SW: I am not religious in the sense of believing in a god or gods or in cleaving to any institutionalised religious belief or practice. I resent being told what to think and I am allergic to dogma (she says dogmatically). “I like an empty church”, as I say in ‘The needlework, the polishing’. But I do think life is marvellous, in the sense that it’s a marvel, and I think that remembering to marvel at life is hugely important, and in this way I definitely consider myself to have a religious sensibility. Paying attention to nature and landscape, that’s one way to transcend the petty personal and recall the awe-fulness of being alive. In the human world, I do like buildings like churches or mosques or some art galleries and museums that have been designed to facilitate attention, reflection and reverence. Sacred spaces, if you like. And yes, some poetry can also open such a space: architectural, composed, a place of formal dignity.

 

PG: That’s a lovely way to think of the poetic space. To take notions of the landscape further, place does resonate strongly in the collection, particularly the allure of Central. What local poets offer sustenance when it comes to the poetry of place?

SW: I find myself thinking of poets of waterscape, actually, rather than landscape – poets like Bob Orr (especially his poem ‘The Names of Rivers’), Rhian Gallagher’s poems about creeks and rivers and salt marshes, Cilla McQueen’s poems that quietly celebrate Otago harbour and lakes, Brian Turner’s odes to rivers, and Hone Tuwhare’s Tangaroa poems.

 

Some words dwell in the bone, as yet

unassembled.

from ‘Lingua incognita’

 

The bones that lie around Black Lake are lichen spotted.

They do not gleam. They are not white.

Not the idea of bone, but bone itself, scattered, split.

from ‘Black Lake’

 

PG: Are there places in particular that are deep in your bones (to borrow your recurring motif) and call to be written?

SW: Going back to the water poems above, and to quote Bob Orr, there’s a creek near Whanganui that ‘runs through my life’. We used to visit it when I was a small child, and although I’ve never been there as an adult, I keep finding echoes of it elsewhere, as when I was walking along the Omarama stream in North Otago just last week. The Otago peninsula, and several beaches north and south of Dunedin are in me too. And I like the repetition of walking my Dunedin neighbourhood, how (as Charles Brasch wrote) “I walk my streets into recognition”. But it’s the water-places in my life that really haunt me and keep calling to be written.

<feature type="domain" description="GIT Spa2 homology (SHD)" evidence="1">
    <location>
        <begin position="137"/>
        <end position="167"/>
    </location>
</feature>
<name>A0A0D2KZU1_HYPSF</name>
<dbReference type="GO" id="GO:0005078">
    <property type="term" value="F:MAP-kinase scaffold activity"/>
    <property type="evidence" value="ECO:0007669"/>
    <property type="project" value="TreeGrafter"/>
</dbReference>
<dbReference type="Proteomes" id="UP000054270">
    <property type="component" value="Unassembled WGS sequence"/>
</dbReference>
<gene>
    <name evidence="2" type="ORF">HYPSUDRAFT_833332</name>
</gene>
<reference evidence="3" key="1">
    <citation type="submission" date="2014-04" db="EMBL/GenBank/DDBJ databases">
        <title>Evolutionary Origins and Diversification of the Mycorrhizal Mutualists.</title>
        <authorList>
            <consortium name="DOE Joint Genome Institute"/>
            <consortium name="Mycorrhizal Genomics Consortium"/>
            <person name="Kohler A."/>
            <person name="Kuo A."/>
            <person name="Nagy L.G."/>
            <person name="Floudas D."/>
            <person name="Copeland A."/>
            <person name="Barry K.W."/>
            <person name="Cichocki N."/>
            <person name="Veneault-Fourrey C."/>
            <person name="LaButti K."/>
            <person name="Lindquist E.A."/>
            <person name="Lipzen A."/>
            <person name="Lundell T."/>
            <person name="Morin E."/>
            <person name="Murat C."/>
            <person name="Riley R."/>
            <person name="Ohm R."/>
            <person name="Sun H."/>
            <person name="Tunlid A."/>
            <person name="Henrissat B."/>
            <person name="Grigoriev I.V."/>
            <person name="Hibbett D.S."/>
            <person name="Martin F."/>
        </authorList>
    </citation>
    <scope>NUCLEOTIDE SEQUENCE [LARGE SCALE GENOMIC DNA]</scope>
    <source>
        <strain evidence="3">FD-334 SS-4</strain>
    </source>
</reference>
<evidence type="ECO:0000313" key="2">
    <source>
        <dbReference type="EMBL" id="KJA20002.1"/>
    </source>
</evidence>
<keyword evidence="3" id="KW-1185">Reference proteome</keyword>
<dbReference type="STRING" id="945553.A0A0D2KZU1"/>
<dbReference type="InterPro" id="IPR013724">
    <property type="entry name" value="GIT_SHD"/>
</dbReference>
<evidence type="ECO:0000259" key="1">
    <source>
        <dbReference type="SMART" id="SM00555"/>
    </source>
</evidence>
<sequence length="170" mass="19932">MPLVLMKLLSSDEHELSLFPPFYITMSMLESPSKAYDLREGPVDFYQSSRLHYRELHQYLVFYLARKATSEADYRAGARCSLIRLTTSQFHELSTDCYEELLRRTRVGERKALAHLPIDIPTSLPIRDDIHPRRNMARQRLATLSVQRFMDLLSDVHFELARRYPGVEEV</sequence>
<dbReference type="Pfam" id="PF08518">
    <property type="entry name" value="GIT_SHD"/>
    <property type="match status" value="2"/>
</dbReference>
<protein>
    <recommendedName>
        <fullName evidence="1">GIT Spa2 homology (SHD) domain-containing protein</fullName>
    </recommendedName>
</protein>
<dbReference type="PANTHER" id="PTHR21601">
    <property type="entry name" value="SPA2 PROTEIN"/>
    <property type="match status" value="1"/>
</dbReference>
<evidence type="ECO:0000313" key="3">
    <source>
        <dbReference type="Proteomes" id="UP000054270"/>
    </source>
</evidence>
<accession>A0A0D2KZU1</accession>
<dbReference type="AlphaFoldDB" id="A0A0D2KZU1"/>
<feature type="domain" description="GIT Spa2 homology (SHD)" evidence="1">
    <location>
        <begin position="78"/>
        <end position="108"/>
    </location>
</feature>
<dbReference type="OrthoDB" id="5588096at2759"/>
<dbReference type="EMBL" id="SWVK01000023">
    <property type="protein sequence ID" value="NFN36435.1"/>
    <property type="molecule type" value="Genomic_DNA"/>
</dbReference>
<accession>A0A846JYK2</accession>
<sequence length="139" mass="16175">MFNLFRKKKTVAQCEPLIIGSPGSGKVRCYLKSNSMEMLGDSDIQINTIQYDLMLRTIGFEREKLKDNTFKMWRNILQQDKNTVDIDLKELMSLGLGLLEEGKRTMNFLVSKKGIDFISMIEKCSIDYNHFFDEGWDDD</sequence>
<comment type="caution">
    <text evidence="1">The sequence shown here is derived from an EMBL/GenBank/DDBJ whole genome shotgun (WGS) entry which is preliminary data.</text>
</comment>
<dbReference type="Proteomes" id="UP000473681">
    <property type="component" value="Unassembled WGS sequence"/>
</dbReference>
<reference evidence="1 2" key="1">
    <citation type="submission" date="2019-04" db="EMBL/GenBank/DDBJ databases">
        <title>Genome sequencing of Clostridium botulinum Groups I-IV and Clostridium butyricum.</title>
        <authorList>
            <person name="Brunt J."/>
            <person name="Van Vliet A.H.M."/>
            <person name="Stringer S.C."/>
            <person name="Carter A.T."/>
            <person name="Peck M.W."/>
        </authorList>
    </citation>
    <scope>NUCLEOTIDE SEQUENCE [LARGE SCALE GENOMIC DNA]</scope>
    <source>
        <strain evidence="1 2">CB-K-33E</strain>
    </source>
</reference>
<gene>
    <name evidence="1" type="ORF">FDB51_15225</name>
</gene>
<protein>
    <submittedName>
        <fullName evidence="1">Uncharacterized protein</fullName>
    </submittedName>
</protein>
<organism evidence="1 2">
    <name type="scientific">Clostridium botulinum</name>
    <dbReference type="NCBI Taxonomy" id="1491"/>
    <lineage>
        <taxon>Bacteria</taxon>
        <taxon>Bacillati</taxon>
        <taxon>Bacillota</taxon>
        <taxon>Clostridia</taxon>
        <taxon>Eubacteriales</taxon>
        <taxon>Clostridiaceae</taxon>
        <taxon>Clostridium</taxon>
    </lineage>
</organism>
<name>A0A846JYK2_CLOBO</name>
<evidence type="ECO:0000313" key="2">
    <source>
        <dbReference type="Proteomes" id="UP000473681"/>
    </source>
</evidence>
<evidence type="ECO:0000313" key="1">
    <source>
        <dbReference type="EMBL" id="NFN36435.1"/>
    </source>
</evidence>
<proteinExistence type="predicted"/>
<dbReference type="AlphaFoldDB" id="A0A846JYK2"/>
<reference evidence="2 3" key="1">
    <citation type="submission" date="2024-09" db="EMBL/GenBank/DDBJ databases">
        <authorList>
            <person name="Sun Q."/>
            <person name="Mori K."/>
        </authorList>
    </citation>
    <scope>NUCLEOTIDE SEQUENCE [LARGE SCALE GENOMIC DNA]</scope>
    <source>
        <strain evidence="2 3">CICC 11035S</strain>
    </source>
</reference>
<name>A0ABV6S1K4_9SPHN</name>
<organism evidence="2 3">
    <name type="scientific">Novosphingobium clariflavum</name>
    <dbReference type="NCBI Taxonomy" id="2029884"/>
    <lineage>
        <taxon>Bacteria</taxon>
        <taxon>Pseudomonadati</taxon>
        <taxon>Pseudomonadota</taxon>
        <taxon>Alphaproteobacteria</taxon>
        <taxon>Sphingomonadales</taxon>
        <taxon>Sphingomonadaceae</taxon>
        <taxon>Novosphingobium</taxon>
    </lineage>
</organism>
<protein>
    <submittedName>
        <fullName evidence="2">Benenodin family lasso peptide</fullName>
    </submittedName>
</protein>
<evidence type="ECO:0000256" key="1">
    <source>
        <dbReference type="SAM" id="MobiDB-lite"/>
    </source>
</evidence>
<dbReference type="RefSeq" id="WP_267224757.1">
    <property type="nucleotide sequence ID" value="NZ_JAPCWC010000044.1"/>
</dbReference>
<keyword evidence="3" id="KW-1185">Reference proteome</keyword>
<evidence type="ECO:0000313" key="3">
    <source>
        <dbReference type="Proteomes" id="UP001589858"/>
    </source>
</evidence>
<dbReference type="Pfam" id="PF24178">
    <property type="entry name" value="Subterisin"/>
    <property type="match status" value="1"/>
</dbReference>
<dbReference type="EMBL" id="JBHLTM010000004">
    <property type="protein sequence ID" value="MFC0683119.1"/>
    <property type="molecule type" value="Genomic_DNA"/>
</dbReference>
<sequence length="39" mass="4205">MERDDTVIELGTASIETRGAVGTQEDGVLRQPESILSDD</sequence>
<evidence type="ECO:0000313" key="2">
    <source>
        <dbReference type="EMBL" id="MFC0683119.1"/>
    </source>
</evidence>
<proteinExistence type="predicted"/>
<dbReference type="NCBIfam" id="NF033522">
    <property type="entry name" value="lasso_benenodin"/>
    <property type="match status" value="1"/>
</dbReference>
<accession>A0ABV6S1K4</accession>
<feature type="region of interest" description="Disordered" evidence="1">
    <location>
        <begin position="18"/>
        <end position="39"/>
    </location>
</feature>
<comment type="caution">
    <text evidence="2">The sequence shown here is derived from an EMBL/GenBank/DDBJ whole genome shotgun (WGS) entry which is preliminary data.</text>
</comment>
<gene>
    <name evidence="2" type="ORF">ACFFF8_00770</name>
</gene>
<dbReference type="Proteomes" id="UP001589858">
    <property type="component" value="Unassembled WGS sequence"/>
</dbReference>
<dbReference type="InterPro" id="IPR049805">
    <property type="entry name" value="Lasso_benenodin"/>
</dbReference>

PG: There are traces of the personal in the poems—deaths, a family picnic, illness, a declaration to live life to the utmost, friendship—but I would suggest you hide in the crevices. I am also fascinated by the way the personal does not necessarily mean self confession or family anecdote. What is your relationship with the personal when you write poetry?

SW: I hope that’s so, that the writer is hiding in the crevices and the poems are standing in  the foreground. That seems the right way round to me. I feel that my task when I write a poem is to construct an artefact out of language. The results are always much more interesting if I can get my personal self out of the way of my writing self. My personal self has the usual limited preoccupations, whereas my writing self has much wider vision. I think this is because my writing self tends to be always in conversation with dead and living writers, and they often have interesting things to say, and that make me stretch my own pen beyond mere anecdote or autobiography. There’s a lot more out there to write about, things much more intriguing, more puzzling, more important. And along the way, poets are allowed to make things up. Indeed, this is a very liberating approach. For example, the picnic poem you mention describes a completely imaginary picnic. Then again, many poems in The Yield do have personal resonance, but being poems they have all been through that ‘blue guitar’, and become changed. Not false, mind. Never untrue!

 

PG: I was utterly delighted and moved to see you dedicated a poem to me. Thank you! In my debut book, Cookhouse, I dedicated poems to women who played a role in my writing origins. I called them my ‘afternoon-tea poems,’ because I imagined my poem stood in for this beloved ritual. Which poets, significant in your writing origins, would you invite to afternoon tea?